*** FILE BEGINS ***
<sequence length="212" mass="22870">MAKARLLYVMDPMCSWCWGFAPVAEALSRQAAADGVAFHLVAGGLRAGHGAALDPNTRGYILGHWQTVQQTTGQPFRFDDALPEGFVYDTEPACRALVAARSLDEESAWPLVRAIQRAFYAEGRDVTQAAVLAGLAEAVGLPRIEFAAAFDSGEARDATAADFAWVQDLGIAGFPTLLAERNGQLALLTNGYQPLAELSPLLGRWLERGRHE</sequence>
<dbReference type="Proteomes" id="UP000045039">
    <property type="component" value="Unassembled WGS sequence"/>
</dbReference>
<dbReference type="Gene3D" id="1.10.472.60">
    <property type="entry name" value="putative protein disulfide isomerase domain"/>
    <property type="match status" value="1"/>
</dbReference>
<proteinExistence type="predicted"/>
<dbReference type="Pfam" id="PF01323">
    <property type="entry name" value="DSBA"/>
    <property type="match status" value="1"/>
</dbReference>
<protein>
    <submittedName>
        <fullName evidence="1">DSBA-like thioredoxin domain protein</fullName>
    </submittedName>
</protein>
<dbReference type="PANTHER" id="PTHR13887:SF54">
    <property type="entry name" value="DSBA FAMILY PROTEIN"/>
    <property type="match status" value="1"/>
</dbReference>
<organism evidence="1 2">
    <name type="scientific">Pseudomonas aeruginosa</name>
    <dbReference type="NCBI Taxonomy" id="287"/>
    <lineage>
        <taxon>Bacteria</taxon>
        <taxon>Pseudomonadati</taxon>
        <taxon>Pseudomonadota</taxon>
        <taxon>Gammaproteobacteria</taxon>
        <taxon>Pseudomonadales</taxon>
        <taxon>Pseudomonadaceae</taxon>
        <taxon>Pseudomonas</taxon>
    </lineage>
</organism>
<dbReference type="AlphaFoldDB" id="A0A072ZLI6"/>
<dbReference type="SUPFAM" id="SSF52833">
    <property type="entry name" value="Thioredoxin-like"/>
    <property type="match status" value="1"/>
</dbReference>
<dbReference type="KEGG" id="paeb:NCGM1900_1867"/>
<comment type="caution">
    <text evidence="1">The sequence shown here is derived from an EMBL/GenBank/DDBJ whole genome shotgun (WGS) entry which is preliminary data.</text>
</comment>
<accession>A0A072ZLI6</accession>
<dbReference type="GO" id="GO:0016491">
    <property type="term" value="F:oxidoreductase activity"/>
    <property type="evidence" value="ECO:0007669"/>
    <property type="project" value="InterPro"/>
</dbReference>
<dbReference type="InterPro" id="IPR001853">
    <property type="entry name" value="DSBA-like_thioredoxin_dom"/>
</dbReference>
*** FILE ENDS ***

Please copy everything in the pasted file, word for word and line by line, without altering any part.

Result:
<sequence length="212" mass="22870">MAKARLLYVMDPMCSWCWGFAPVAEALSRQAAADGVAFHLVAGGLRAGHGAALDPNTRGYILGHWQTVQQTTGQPFRFDDALPEGFVYDTEPACRALVAARSLDEESAWPLVRAIQRAFYAEGRDVTQAAVLAGLAEAVGLPRIEFAAAFDSGEARDATAADFAWVQDLGIAGFPTLLAERNGQLALLTNGYQPLAELSPLLGRWLERGRHE</sequence>
<dbReference type="Proteomes" id="UP000045039">
    <property type="component" value="Unassembled WGS sequence"/>
</dbReference>
<dbReference type="Gene3D" id="1.10.472.60">
    <property type="entry name" value="putative protein disulfide isomerase domain"/>
    <property type="match status" value="1"/>
</dbReference>
<proteinExistence type="predicted"/>
<dbReference type="Pfam" id="PF01323">
    <property type="entry name" value="DSBA"/>
    <property type="match status" value="1"/>
</dbReference>
<protein>
    <submittedName>
        <fullName evidence="1">DSBA-like thioredoxin domain protein</fullName>
    </submittedName>
</protein>
<dbReference type="PANTHER" id="PTHR13887:SF54">
    <property type="entry name" value="DSBA FAMILY PROTEIN"/>
    <property type="match status" value="1"/>
</dbReference>
<organism evidence="1 2">
    <name type="scientific">Pseudomonas aeruginosa</name>
    <dbReference type="NCBI Taxonomy" id="287"/>
    <lineage>
        <taxon>Bacteria</taxon>
        <taxon>Pseudomonadati</taxon>
        <taxon>Pseudomonadota</taxon>
        <taxon>Gammaproteobacteria</taxon>
        <taxon>Pseudomonadales</taxon>
        <taxon>Pseudomonadaceae</taxon>
        <taxon>Pseudomonas</taxon>
    </lineage>
</organism>
<dbReference type="AlphaFoldDB" id="A0A072ZLI6"/>
<dbReference type="SUPFAM" id="SSF52833">
    <property type="entry name" value="Thioredoxin-like"/>
    <property type="match status" value="1"/>
</dbReference>
<dbReference type="KEGG" id="paeb:NCGM1900_1867"/>
<comment type="caution">
    <text evidence="1">The sequence shown here is derived from an EMBL/GenBank/DDBJ whole genome shotgun (WGS) entry which is preliminary data.</text>
</comment>
<accession>A0A072ZLI6</accession>
<dbReference type="GO" id="GO:0016491">
    <property type="term" value="F:oxidoreductase activity"/>
    <property type="evidence" value="ECO:0007669"/>
    <property type="project" value="InterPro"/>
</dbReference>
<dbReference type="InterPro" id="IPR001853">
    <property type="entry name" value="DSBA-like_thioredoxin_dom"/>
</dbReference>